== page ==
All quantitative data are presented as mean ± SEM. Data were analyzed by ANOVA-SNK comparisons; P < 0.05 was considered statistically significant.
Permeability of aortic endothelial monolayer cells was measured by the amount of efflux of FITC-dextran permeated through the monolayer ECs (Fig. 1). The fluorescence intensity in high glucose group was 2748 ± 88 fluorescent unit (FU), which was significantly higher than that of the control group (1990 ± 38 FU). RSV treatment reduced the fluorescence intensity in a dose-dependent manner.
To test the role of VEGF in the hyperpermeability caused by high glucose, we blocked the VEGF pathway with SU5416 (10 μmol/L, 1 h) and found that SU5416 down-regulated the permeable fluorescence significantly compared to the high glucose group (Fig. 2). Caveolae was reported to mediate macromolecule transportation. We inhibited caveolae-dependent endocytosis with β-cyclodextrin (8 mmol/L, 30 min). Compared to the high glucose group, β-cyclodextrin treatment significantly decreased the permeable fluorescence (Fig. 2).
VEGF mRNA under high glucose condition was significantly higher than that in control group, while co-incubation with RSV alleviated the increase in mRNA expression dose dependently (Fig. 3a). Besides the mRNA levels, high glucose incubation increased the VEGF secretion significantly, while the increase in secretion of VEGF was diminished in HG + RSV (1, 10 μmol/L) groups (Fig. 3b), no difference was observed in VEGF secretion level between 0.1 μmol/L RSV group and the high glucose group.
As showed in Fig. 5, compared to the overexpression of cav-1 in high glucose group, RSV incubation down-regulated the protein expression significantly. Like the effect of RSV treatment, specific blocking of VEGF-KDR pathway by SU5416 down-regulated the cav-1 expression, which suggested that caveolae could be regulated by VEGF/KDR pathway.
The present work demonstrated that high glucose caused hyperpermeability, which can be ameliorated by RSV treatment. RSV exhibited significant effects on expressions of VEGF/KDR and cav-1, and secretion of VEGF. Evidence from inhibitors indicated that VEGF/KDR and caveolae were responsible for high-glucose-induced hyperpermeability. Furthermore, blocking of VEGF/KDR pathway down-regulated cav-1 expression and ameliorated hyperpermeability.
The prevalence of diabetes has been increasing worldwide. Over 92 million adults with diabetes and 148 million prediabetic adults make China the country with largest diabetic population (Yang et al. 2010). Atherosclerosis is the most common and serious complications in diabetes and caused 80 % of all deaths among diabetic patients (Webster and Scott 1997). Hyperglycemia is recognized as a major factor in the pathogenesis of atherosclerosis in diabetes (Laakso 1999). High glucose had been reported to increase the permeability of ECs of umbilical vein (Dang et al. 2005) or micro-vessels (Scalia et al. 2007) in human. In the present study, high glucose incubation induced hyperpermeability in monolayer aortic ECs. Amelioration of the endothelial hyperpermeability under high glucose condition may exert a preventing effect in the initiation of diabetic athersclerotic complications. It is well established that RSV is associated with a reduced risk of cardiovascular diseases. Although its effect on endothelial hyperpermeability was rarely reported, RSV was shown to inhibit accumulation of fatty streak, the first grossly visible lesion in the development of atherosclerosis (Auger et al. 2005). In the present study, RSV co-incubation was observed to ameliorate the high-glucose-induced hyperpermeability in aortic endothelial monolayer cells. The RSV concentrations (0.1, 1, and 10 μmol/L) used in this study were in consistence with the estimated free RSV levels of human serum, 2.06 and 0.29 μmol/L in a 70-kg man and woman, respectively (Zamora-Ros et al. 2008). The findings suggest that RSV from dietary intake may protect against high-glucose-induced hyperpermeability and be beneficial to the prevention of atherosclerotic complications of diabetes.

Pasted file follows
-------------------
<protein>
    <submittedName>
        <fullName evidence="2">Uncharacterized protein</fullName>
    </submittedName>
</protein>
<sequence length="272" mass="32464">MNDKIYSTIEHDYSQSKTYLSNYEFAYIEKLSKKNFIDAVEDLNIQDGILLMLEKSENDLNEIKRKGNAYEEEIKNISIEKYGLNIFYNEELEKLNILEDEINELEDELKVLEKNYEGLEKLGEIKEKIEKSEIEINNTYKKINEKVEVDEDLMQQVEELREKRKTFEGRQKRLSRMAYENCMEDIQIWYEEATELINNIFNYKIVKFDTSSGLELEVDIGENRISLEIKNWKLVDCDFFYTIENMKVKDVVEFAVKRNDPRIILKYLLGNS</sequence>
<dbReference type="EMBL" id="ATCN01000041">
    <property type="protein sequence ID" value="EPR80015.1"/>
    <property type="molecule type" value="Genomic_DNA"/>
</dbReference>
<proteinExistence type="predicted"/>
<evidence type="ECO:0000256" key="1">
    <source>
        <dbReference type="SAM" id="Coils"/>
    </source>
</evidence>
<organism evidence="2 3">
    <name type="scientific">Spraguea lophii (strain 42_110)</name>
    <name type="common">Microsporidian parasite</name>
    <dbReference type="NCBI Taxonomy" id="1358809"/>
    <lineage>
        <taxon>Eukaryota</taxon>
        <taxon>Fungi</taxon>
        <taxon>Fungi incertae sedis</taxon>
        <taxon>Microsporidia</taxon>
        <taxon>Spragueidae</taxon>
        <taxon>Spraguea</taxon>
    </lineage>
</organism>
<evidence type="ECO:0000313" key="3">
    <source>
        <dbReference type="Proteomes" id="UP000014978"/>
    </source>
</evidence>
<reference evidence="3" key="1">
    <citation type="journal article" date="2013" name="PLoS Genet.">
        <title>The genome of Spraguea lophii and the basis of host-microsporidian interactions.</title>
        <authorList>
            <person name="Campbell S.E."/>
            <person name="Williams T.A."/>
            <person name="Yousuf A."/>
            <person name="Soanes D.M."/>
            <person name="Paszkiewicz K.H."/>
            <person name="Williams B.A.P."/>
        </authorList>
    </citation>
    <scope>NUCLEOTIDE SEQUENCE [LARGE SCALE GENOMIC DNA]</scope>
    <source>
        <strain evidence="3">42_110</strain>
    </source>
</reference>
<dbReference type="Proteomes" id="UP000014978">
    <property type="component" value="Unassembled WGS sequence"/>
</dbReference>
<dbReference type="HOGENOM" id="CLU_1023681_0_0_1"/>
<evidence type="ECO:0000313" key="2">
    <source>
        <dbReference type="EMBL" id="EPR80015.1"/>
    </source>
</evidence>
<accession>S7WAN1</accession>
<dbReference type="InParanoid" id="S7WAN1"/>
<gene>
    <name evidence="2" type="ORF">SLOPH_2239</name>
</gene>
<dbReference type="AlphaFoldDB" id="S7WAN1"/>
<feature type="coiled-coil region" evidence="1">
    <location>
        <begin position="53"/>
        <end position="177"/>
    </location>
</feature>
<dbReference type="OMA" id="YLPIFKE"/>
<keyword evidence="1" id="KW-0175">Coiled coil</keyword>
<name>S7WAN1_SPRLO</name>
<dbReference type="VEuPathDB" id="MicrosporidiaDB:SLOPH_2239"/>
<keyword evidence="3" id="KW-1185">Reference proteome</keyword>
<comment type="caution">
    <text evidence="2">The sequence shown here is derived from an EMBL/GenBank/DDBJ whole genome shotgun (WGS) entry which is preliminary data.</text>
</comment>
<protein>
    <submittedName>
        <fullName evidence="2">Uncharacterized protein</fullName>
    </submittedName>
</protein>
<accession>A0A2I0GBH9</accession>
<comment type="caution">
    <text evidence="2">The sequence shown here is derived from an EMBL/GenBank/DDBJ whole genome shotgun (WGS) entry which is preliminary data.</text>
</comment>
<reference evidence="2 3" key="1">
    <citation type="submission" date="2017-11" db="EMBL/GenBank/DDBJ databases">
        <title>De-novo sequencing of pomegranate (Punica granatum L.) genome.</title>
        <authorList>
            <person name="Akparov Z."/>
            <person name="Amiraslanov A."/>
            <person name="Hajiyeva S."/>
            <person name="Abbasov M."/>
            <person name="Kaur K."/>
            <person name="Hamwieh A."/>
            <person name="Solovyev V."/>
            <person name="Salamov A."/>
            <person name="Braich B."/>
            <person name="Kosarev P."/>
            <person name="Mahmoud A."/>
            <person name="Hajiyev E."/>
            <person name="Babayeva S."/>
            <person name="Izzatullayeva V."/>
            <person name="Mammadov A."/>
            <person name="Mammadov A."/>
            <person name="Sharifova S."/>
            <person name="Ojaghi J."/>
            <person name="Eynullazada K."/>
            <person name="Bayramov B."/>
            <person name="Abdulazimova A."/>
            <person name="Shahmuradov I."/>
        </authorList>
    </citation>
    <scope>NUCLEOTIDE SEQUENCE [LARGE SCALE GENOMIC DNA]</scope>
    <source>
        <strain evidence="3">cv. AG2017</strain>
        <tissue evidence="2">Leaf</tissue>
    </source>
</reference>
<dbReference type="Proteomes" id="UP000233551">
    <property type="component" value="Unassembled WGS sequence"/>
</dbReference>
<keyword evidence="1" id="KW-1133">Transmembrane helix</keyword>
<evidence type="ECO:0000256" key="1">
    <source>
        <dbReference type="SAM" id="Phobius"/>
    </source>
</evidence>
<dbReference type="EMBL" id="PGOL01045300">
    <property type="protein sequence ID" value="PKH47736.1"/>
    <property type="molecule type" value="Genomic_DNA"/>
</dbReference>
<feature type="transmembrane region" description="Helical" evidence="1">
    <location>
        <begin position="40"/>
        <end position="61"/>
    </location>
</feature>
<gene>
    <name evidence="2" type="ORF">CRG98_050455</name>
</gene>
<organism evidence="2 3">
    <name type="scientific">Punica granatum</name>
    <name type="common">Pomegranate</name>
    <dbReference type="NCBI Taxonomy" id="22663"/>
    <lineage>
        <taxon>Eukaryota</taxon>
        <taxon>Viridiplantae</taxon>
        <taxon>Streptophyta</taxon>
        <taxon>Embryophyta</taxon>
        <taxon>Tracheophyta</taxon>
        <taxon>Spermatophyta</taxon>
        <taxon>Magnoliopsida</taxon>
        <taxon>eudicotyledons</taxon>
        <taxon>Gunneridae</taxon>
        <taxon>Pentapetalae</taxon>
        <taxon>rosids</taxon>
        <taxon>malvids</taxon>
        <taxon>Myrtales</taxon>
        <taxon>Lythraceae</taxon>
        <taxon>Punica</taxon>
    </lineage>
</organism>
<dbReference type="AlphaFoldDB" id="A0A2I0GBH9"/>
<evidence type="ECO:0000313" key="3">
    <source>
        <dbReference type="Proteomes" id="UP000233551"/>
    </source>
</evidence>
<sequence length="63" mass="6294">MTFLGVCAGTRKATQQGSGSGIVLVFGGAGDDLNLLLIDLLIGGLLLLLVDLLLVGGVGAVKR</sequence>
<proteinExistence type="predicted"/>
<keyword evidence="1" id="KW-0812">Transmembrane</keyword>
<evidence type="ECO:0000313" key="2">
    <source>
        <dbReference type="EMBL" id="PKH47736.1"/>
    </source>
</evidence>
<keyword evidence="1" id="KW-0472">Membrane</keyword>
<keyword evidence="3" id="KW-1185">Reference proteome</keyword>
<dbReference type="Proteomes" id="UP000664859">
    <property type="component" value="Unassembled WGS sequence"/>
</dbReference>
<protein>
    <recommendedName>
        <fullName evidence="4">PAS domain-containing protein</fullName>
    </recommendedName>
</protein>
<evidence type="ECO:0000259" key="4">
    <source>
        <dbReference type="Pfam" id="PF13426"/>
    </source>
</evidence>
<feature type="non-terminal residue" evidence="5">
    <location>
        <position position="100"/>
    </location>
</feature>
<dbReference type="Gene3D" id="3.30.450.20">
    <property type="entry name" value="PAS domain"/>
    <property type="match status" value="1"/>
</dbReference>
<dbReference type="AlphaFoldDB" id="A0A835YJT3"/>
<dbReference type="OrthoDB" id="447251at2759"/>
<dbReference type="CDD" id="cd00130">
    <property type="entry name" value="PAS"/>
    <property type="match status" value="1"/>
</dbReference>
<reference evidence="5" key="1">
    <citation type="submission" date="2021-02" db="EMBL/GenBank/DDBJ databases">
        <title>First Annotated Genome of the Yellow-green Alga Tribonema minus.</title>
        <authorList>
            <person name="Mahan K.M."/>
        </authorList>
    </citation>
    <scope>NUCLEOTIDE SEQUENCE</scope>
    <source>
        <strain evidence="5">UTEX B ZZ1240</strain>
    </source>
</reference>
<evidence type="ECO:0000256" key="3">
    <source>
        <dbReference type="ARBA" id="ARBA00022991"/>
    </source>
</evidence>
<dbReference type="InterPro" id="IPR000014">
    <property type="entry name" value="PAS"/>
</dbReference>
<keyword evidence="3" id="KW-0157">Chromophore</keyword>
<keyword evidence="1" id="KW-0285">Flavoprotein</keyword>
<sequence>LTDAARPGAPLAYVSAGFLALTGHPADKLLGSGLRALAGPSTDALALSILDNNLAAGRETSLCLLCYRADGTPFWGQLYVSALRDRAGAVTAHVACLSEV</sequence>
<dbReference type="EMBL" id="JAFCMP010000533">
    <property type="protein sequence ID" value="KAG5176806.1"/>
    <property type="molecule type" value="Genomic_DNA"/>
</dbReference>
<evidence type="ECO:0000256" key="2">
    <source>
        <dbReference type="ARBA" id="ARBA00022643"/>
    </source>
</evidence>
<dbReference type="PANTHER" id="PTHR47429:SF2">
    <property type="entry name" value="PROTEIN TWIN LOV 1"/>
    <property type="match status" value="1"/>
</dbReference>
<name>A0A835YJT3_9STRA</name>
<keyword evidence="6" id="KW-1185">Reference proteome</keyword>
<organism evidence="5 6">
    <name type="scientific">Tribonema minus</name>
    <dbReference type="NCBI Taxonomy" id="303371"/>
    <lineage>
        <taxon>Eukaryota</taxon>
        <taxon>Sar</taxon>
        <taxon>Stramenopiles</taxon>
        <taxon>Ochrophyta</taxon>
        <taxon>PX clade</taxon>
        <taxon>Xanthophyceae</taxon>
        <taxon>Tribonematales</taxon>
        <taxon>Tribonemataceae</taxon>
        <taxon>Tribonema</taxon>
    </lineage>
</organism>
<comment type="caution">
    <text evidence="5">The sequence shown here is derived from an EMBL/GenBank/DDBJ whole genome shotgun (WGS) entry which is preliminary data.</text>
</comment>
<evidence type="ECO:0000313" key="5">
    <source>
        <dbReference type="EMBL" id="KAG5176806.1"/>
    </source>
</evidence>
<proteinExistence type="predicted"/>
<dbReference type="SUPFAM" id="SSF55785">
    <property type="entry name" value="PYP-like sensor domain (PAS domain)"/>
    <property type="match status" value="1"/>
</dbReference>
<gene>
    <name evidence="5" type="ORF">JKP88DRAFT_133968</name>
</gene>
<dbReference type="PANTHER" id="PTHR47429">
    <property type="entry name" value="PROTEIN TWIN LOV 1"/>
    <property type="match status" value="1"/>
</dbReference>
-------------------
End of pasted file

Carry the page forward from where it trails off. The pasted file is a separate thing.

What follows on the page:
Caveolae, flask-shaped invaginations in the plasma membrane, were found to transport molecules from the lumen of the vessels to the subendothelial space in its original identification. Caveolae along with cav-1, the integral protein of caveolae, were recognized to be important in pathogenesis of atherosclerosis, in particular, the intimal LDL accumulation (Pavlides et al. 2012). Report showed that transportation of LDL and other macromolecules to the subendothelial space, the initial step of atherosclerosis, is mediated by caveolae (Gustafsson and Boren 2004). Furthermore, increased protein expression of cav-1 was reported in the aorta of diabetic rats (Elcioglu et al. 2010) and in the aorta of high-fat diet fed rats from our previous study (Yang et al. 2007). Cav-1 deficiency was reported to be associated with reduced atherosclerosis in apoE-/- mice (Frank et al. 2004). In the present study, increased hyperpermeability along with increased cav-1 expression was observed in high glucose incubated cells, which can be ameliorated by RSV co-treatment. And the same effect was observed by inhibiting caveolae-dependent endocytosis with β-cyclodextrin. Caveolae, cholesterol- and sphingolipid-rich smooth invaginations of the plasma membrane, are sensitive to cholesterol depletion. β-cyclodextrin can destroy caveolae structures (Parpal et al. 2001) by sequestering cholesterol in cultured cells (Klein et al. 1995). On the other side, Cav-1 is the key structural protein of caveolae (Drab et al. 2001). Reexpression of endothelial cav-1 in cav-/-mice demonstrated that cav-1 is indispensable to the transportation of LDL-derived cholesterol to the subendothelial space (Fernandez-Hernando et al. 2009). Further investigations using methods like morphological approaches would consolidate the conclusion.